On Sunday we went medieval at the bookstore. Time to replenish our supplies.
I am so excited to be getting into these new novels. Well I got a paperback and a couple of non-fiction, but here they are...
Finn by Jon Clinch
5) This one has really scared the shit out of me. It's a novel built out of Huckleberry Finn and the idea of who was his father. The cover looks so soft and nice...inside brutality, racisim, horror. But I am fascinated by the memories of Huck Finn played out by this invention and response by the writer to the father. Plus, this writer has a blog for the book and discussions and questions. It's linked in my blogroll under references.
Man In The Middle by John Amaechi.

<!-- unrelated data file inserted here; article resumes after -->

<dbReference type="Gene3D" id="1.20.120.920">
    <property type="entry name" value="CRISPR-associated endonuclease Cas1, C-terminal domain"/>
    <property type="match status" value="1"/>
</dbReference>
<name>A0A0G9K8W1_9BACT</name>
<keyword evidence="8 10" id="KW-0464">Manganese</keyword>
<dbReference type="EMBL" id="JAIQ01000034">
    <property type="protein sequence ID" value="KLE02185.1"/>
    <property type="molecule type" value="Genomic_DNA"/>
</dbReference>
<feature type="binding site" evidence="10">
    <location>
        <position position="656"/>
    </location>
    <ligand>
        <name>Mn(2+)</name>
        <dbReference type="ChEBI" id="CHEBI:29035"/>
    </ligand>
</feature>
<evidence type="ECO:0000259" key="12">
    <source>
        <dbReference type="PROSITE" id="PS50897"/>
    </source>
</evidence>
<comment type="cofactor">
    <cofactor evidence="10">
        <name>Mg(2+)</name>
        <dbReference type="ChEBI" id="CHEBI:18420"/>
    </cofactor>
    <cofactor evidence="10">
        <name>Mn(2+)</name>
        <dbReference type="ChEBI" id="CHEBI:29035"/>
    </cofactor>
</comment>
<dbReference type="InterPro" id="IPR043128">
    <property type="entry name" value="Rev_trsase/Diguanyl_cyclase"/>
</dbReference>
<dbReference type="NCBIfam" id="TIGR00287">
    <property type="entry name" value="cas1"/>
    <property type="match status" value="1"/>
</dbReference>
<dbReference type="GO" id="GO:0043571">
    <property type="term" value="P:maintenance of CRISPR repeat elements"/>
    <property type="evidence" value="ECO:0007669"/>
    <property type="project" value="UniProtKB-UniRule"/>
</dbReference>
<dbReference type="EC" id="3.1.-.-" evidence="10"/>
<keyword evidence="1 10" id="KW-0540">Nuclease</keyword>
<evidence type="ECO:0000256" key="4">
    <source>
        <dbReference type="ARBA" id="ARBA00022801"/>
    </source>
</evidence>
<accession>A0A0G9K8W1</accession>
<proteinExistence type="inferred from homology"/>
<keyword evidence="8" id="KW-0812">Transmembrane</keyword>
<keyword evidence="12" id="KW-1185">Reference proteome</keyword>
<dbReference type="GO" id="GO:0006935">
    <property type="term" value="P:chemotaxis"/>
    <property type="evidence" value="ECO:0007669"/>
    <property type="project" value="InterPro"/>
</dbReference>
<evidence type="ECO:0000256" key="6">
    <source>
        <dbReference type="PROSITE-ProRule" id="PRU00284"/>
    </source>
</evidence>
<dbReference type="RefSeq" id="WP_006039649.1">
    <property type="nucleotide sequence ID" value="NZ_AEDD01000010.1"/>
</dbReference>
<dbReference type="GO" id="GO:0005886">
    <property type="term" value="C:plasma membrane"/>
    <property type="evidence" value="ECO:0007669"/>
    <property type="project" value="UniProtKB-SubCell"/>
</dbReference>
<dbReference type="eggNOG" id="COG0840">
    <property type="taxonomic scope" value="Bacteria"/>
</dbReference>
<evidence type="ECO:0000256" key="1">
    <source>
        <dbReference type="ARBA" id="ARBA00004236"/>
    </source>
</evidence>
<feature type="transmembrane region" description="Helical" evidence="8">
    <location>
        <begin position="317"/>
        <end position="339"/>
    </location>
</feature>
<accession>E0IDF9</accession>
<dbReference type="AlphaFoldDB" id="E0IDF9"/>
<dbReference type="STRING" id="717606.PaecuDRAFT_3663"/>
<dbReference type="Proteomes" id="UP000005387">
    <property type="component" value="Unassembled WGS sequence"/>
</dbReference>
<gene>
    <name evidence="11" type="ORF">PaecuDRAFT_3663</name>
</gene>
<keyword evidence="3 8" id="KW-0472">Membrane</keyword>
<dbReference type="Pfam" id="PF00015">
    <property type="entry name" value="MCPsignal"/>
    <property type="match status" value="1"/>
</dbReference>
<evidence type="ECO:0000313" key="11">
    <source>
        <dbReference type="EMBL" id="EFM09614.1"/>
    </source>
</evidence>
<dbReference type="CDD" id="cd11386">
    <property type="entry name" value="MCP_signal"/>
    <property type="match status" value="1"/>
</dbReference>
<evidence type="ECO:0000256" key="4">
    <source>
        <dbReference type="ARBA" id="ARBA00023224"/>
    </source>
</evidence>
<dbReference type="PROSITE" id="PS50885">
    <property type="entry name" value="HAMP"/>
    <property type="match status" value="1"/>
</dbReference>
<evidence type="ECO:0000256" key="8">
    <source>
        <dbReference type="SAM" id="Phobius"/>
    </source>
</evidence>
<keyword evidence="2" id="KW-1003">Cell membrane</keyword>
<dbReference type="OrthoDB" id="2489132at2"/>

6) A little known love of mine is basketball. I don't watch it like I used to partly because when Magic retired I was watching all the news coverage and crying like a baby. Brokenhearted I just sort of changed some of my focus back then and watched less basketball. I did however, get recharged when Toronto got a team and I voted and wrote letters in support of the name RAPTORS. As for John Amaechi, well, he was a gay, black English pro ball player for Utah. No. You can't make that shit up. The back cover quotes "The NBA locker room was the most flamboyant place I've ever been. The guys flaunted their perfect bodies. They bragged of their sexual exploits. They primped in front of the mirror, applying cologne and hair gel by the bucketful. They tried on each other's $10,000 suits and shoes, admired each other's diamond-studded rings and necklaces. It was an intense kind of comaraderie that felt completely natural to them but was a little too close for my comfort. As I surveyed the room, I couldn't help chuckling to myself: And I'm the gay one."